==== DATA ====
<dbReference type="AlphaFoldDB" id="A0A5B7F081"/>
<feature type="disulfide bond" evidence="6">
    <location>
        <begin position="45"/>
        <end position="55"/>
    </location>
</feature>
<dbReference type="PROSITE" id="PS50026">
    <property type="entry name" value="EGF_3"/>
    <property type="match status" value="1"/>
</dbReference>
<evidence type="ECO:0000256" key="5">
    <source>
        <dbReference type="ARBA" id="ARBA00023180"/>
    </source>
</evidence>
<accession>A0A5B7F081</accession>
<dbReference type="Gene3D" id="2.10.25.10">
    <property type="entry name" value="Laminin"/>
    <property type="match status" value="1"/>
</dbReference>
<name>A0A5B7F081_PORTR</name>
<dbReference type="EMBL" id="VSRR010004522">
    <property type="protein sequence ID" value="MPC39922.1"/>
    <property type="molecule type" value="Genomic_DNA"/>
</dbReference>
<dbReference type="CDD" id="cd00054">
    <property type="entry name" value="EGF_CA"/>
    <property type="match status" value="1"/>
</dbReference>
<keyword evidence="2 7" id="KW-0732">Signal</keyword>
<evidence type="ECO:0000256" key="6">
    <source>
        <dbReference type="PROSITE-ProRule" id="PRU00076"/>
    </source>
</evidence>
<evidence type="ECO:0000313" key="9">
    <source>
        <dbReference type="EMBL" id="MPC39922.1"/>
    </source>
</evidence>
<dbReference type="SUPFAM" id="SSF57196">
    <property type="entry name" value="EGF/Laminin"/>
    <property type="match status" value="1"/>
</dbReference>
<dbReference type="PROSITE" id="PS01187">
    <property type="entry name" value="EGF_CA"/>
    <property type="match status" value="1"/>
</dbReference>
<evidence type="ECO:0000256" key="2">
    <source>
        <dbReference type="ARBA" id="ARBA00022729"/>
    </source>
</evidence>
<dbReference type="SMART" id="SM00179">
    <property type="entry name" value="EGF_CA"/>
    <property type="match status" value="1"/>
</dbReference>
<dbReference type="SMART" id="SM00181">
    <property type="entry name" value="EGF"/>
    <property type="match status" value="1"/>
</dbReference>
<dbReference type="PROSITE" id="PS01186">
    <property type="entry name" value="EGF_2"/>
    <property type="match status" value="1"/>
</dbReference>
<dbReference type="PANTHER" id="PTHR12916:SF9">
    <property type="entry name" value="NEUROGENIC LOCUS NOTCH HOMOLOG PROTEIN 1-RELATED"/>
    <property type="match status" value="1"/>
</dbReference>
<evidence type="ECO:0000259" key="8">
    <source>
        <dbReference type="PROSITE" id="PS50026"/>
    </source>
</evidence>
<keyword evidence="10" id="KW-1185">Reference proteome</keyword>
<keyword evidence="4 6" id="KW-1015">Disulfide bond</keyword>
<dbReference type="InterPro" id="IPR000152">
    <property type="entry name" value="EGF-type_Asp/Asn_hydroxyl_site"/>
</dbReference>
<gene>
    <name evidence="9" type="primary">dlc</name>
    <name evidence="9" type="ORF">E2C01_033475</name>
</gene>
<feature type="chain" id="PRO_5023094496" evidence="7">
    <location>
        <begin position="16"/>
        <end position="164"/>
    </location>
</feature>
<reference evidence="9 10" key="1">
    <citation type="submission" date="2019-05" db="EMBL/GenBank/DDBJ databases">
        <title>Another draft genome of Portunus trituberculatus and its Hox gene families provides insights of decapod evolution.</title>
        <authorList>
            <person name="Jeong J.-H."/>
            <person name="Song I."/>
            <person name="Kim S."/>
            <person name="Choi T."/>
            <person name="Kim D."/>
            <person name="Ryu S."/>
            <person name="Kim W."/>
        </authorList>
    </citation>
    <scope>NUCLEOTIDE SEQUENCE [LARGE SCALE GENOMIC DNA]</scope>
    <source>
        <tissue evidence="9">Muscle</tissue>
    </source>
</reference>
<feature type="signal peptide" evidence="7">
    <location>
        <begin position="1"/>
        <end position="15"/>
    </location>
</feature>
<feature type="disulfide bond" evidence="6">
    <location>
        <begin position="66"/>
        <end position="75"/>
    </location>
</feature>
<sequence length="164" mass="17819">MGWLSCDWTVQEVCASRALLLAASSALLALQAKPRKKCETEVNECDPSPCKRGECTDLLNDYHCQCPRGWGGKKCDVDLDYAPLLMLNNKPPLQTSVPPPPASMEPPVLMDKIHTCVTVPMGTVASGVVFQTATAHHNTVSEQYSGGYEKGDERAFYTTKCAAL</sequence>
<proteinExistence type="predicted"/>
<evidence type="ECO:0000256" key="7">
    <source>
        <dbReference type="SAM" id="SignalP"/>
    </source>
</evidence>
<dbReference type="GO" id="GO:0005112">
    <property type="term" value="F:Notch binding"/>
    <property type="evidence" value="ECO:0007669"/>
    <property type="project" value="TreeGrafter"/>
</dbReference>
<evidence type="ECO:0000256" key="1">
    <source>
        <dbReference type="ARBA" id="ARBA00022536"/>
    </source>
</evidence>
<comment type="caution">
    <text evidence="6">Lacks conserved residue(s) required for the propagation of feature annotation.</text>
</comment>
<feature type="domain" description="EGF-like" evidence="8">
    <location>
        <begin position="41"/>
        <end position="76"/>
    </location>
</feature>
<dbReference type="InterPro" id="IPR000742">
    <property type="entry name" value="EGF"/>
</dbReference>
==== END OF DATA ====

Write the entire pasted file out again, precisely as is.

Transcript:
<dbReference type="AlphaFoldDB" id="A0A5B7F081"/>
<feature type="disulfide bond" evidence="6">
    <location>
        <begin position="45"/>
        <end position="55"/>
    </location>
</feature>
<dbReference type="PROSITE" id="PS50026">
    <property type="entry name" value="EGF_3"/>
    <property type="match status" value="1"/>
</dbReference>
<evidence type="ECO:0000256" key="5">
    <source>
        <dbReference type="ARBA" id="ARBA00023180"/>
    </source>
</evidence>
<accession>A0A5B7F081</accession>
<dbReference type="Gene3D" id="2.10.25.10">
    <property type="entry name" value="Laminin"/>
    <property type="match status" value="1"/>
</dbReference>
<name>A0A5B7F081_PORTR</name>
<dbReference type="EMBL" id="VSRR010004522">
    <property type="protein sequence ID" value="MPC39922.1"/>
    <property type="molecule type" value="Genomic_DNA"/>
</dbReference>
<dbReference type="CDD" id="cd00054">
    <property type="entry name" value="EGF_CA"/>
    <property type="match status" value="1"/>
</dbReference>
<keyword evidence="2 7" id="KW-0732">Signal</keyword>
<evidence type="ECO:0000256" key="6">
    <source>
        <dbReference type="PROSITE-ProRule" id="PRU00076"/>
    </source>
</evidence>
<evidence type="ECO:0000313" key="9">
    <source>
        <dbReference type="EMBL" id="MPC39922.1"/>
    </source>
</evidence>
<dbReference type="SUPFAM" id="SSF57196">
    <property type="entry name" value="EGF/Laminin"/>
    <property type="match status" value="1"/>
</dbReference>
<dbReference type="PROSITE" id="PS01187">
    <property type="entry name" value="EGF_CA"/>
    <property type="match status" value="1"/>
</dbReference>
<evidence type="ECO:0000256" key="2">
    <source>
        <dbReference type="ARBA" id="ARBA00022729"/>
    </source>
</evidence>
<dbReference type="SMART" id="SM00179">
    <property type="entry name" value="EGF_CA"/>
    <property type="match status" value="1"/>
</dbReference>
<dbReference type="SMART" id="SM00181">
    <property type="entry name" value="EGF"/>
    <property type="match status" value="1"/>
</dbReference>
<dbReference type="PROSITE" id="PS01186">
    <property type="entry name" value="EGF_2"/>
    <property type="match status" value="1"/>
</dbReference>
<dbReference type="PANTHER" id="PTHR12916:SF9">
    <property type="entry name" value="NEUROGENIC LOCUS NOTCH HOMOLOG PROTEIN 1-RELATED"/>
    <property type="match status" value="1"/>
</dbReference>
<evidence type="ECO:0000259" key="8">
    <source>
        <dbReference type="PROSITE" id="PS50026"/>
    </source>
</evidence>
<keyword evidence="10" id="KW-1185">Reference proteome</keyword>
<keyword evidence="4 6" id="KW-1015">Disulfide bond</keyword>
<dbReference type="InterPro" id="IPR000152">
    <property type="entry name" value="EGF-type_Asp/Asn_hydroxyl_site"/>
</dbReference>
<gene>
    <name evidence="9" type="primary">dlc</name>
    <name evidence="9" type="ORF">E2C01_033475</name>
</gene>
<feature type="chain" id="PRO_5023094496" evidence="7">
    <location>
        <begin position="16"/>
        <end position="164"/>
    </location>
</feature>
<reference evidence="9 10" key="1">
    <citation type="submission" date="2019-05" db="EMBL/GenBank/DDBJ databases">
        <title>Another draft genome of Portunus trituberculatus and its Hox gene families provides insights of decapod evolution.</title>
        <authorList>
            <person name="Jeong J.-H."/>
            <person name="Song I."/>
            <person name="Kim S."/>
            <person name="Choi T."/>
            <person name="Kim D."/>
            <person name="Ryu S."/>
            <person name="Kim W."/>
        </authorList>
    </citation>
    <scope>NUCLEOTIDE SEQUENCE [LARGE SCALE GENOMIC DNA]</scope>
    <source>
        <tissue evidence="9">Muscle</tissue>
    </source>
</reference>
<feature type="signal peptide" evidence="7">
    <location>
        <begin position="1"/>
        <end position="15"/>
    </location>
</feature>
<feature type="disulfide bond" evidence="6">
    <location>
        <begin position="66"/>
        <end position="75"/>
    </location>
</feature>
<sequence length="164" mass="17819">MGWLSCDWTVQEVCASRALLLAASSALLALQAKPRKKCETEVNECDPSPCKRGECTDLLNDYHCQCPRGWGGKKCDVDLDYAPLLMLNNKPPLQTSVPPPPASMEPPVLMDKIHTCVTVPMGTVASGVVFQTATAHHNTVSEQYSGGYEKGDERAFYTTKCAAL</sequence>
<proteinExistence type="predicted"/>
<evidence type="ECO:0000256" key="7">
    <source>
        <dbReference type="SAM" id="SignalP"/>
    </source>
</evidence>
<dbReference type="GO" id="GO:0005112">
    <property type="term" value="F:Notch binding"/>
    <property type="evidence" value="ECO:0007669"/>
    <property type="project" value="TreeGrafter"/>
</dbReference>
<evidence type="ECO:0000256" key="1">
    <source>
        <dbReference type="ARBA" id="ARBA00022536"/>
    </source>
</evidence>
<comment type="caution">
    <text evidence="6">Lacks conserved residue(s) required for the propagation of feature annotation.</text>
</comment>
<feature type="domain" description="EGF-like" evidence="8">
    <location>
        <begin position="41"/>
        <end position="76"/>
    </location>
</feature>
<dbReference type="InterPro" id="IPR000742">
    <property type="entry name" value="EGF"/>
</dbReference>